June 2011

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Floods to Fires

Raging wildfires in New Mexico forced the evacuation of the famed nuclear lab at Los Alamos Monday, though officials insist that radioactive material is secure.

The government sent a plane equipped with radiation monitors over the Los Alamos nuclear laboratory Wednesday as a 110-square-mile wildfire burned at its doorstep

The pillars of smoke that can be seen as far as Albuquerque, 60 miles away, have people on edge. The fire has also cast a haze as far away as Kansas. But officials said they analyzed samples taken Tuesday night from some of the lab's monitors and the results showed nothing abnormal in the smoke.

Anti-nuclear groups have sounded the alarm about thousands of 55-gallon drums containing low-grade nuclear waste - gloves, tools and other contaminated items - about two miles from the fire. Lab officials said it was highly unlikely the blaze would reach the drums, and that the steel containers can in any case withstand flames and will be sprayed with fire-resistant foam if necessary.

Kevin Smith, site manager for the National Nuclear Security Administration, said the lab's precautions have been scrutinized by dozens of experts.

The lab has been shut down since Monday, when all of the city of Los Alamos and some of its surrounding areas - 12,000 people in all - was evacuated. The fire has held up research on such topics as renewable energy, AIDS and particle physics.

"We have 10,000 experiments running at the same time," said Terry Wallace, science chief at the lab. "We'll have to do an analysis to see what's been affected and how it's been affected."

The plane is just one part of an elaborate air monitoring network surrounding the lab. The lab and the New Mexico Environment Department have dozens of monitors on the ground throughout the region. McMillan said four high-volume air samplers were deployed Tuesday and more were on their way Wednesday.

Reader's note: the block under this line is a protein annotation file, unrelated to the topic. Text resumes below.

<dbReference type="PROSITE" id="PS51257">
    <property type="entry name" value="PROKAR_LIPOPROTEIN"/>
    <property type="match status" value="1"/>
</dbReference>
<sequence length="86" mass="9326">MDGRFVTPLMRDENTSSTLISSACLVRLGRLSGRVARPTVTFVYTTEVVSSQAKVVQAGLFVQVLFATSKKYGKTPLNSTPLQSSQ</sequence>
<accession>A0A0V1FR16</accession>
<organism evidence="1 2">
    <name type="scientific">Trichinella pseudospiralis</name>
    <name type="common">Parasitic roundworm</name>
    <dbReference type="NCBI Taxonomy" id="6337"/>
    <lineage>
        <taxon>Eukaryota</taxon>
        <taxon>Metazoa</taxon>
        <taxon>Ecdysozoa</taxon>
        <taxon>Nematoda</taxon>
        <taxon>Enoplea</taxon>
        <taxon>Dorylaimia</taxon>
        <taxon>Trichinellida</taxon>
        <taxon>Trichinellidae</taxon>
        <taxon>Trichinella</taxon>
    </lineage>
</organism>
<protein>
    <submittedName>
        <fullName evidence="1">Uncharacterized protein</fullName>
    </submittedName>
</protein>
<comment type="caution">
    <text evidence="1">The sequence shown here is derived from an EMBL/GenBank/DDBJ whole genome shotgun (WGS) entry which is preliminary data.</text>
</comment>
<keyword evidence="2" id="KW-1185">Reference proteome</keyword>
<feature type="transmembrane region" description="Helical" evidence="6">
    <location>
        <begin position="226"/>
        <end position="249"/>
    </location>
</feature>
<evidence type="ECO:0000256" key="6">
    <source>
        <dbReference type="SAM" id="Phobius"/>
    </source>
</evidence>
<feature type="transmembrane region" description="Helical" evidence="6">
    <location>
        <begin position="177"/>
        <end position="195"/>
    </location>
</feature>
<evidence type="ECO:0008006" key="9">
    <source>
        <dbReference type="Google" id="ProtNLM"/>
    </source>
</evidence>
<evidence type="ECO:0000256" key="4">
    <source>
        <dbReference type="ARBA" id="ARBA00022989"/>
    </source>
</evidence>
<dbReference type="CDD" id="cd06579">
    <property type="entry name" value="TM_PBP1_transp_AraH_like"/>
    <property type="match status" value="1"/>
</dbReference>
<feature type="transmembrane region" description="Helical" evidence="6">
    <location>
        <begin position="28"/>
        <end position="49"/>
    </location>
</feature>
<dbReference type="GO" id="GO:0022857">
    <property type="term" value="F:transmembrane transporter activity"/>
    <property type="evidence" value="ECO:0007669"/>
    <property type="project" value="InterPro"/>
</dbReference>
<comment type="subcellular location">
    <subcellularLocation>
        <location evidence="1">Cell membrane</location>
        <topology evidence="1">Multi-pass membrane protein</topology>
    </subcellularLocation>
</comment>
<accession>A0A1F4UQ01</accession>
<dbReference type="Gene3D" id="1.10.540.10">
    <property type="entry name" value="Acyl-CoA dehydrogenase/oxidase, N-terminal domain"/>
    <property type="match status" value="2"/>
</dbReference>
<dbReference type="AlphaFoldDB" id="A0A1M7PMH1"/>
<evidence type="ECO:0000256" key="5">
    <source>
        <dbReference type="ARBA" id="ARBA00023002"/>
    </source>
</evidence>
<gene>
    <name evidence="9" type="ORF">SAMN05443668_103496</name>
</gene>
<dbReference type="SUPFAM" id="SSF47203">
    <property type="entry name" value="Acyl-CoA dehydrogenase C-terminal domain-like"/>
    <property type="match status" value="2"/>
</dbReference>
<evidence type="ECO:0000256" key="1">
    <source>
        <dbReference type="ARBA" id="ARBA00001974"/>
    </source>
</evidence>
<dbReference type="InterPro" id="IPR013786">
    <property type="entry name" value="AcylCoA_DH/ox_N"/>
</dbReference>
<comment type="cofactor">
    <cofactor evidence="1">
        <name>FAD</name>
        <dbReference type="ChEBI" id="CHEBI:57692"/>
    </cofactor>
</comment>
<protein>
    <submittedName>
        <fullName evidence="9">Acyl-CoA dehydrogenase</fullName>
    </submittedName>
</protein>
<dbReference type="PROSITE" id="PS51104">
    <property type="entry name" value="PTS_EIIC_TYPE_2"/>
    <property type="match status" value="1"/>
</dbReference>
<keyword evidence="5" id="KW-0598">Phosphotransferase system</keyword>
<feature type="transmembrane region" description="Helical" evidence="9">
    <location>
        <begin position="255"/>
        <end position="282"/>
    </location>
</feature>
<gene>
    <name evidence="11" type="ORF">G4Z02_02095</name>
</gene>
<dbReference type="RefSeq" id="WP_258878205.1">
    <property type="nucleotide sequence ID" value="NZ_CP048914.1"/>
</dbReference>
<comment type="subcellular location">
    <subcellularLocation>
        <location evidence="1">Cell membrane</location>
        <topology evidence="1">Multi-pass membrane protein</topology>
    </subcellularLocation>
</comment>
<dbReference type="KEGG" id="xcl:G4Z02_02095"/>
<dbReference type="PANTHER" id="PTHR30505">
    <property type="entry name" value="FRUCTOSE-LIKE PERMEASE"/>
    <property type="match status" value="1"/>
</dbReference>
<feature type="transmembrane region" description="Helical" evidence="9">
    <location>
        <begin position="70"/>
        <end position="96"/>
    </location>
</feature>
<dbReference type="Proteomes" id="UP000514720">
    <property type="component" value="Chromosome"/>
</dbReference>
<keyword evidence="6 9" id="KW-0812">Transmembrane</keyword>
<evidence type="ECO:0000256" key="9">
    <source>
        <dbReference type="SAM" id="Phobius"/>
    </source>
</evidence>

Some experts familiar with the Los Alamos lab said there is no reason to fear that flames will scatter radiation.
"The nuclear materials are secure," said Penn State University nuclear engineering professor Barry Scheetz, who has served on National Academy of Sciences nuclear review boards and has been to Los Alamos several times. "There's multiple redundancy in the protection of this material. It's not just laying out. It's not there so that a fire is going to disrupt it there and disperse it. The procedures that are in place to protect this material are tremendous."

He added: "The U.S. government, the Department of Energy, has spent literally hundreds of millions of dollars for scenarios that are so unlikely to occur that it is even ridiculous to think about."

The worst-case scenario Energy Department planners could envision for a fire at Los Alamos would release less than 25 rems or radiation - a dosage that is below short and long-term health concerns, according to a 1998 Environmental Impact Statement for operating the lab written by the department.

would release less than 25 rems or radiation does that even make sense, it would just be a burst of radiation? not particles that emit radiation for a long time wherever they go? around and around where they stop nobody knows.

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New Mexico Fire From Space

New Mexico Fire From Space

courtesy of nasa and this ad-filled site

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What's going on at the Fort Calhoun Nuclear Power Plant? (Updated) (Update #2)

The Fort Calhoun nuclear power station in Fort Calhoun, Neb., currently shut down for refueling, is surrounded by flood waters from the Missouri River, Tuesday, June 14, 2011.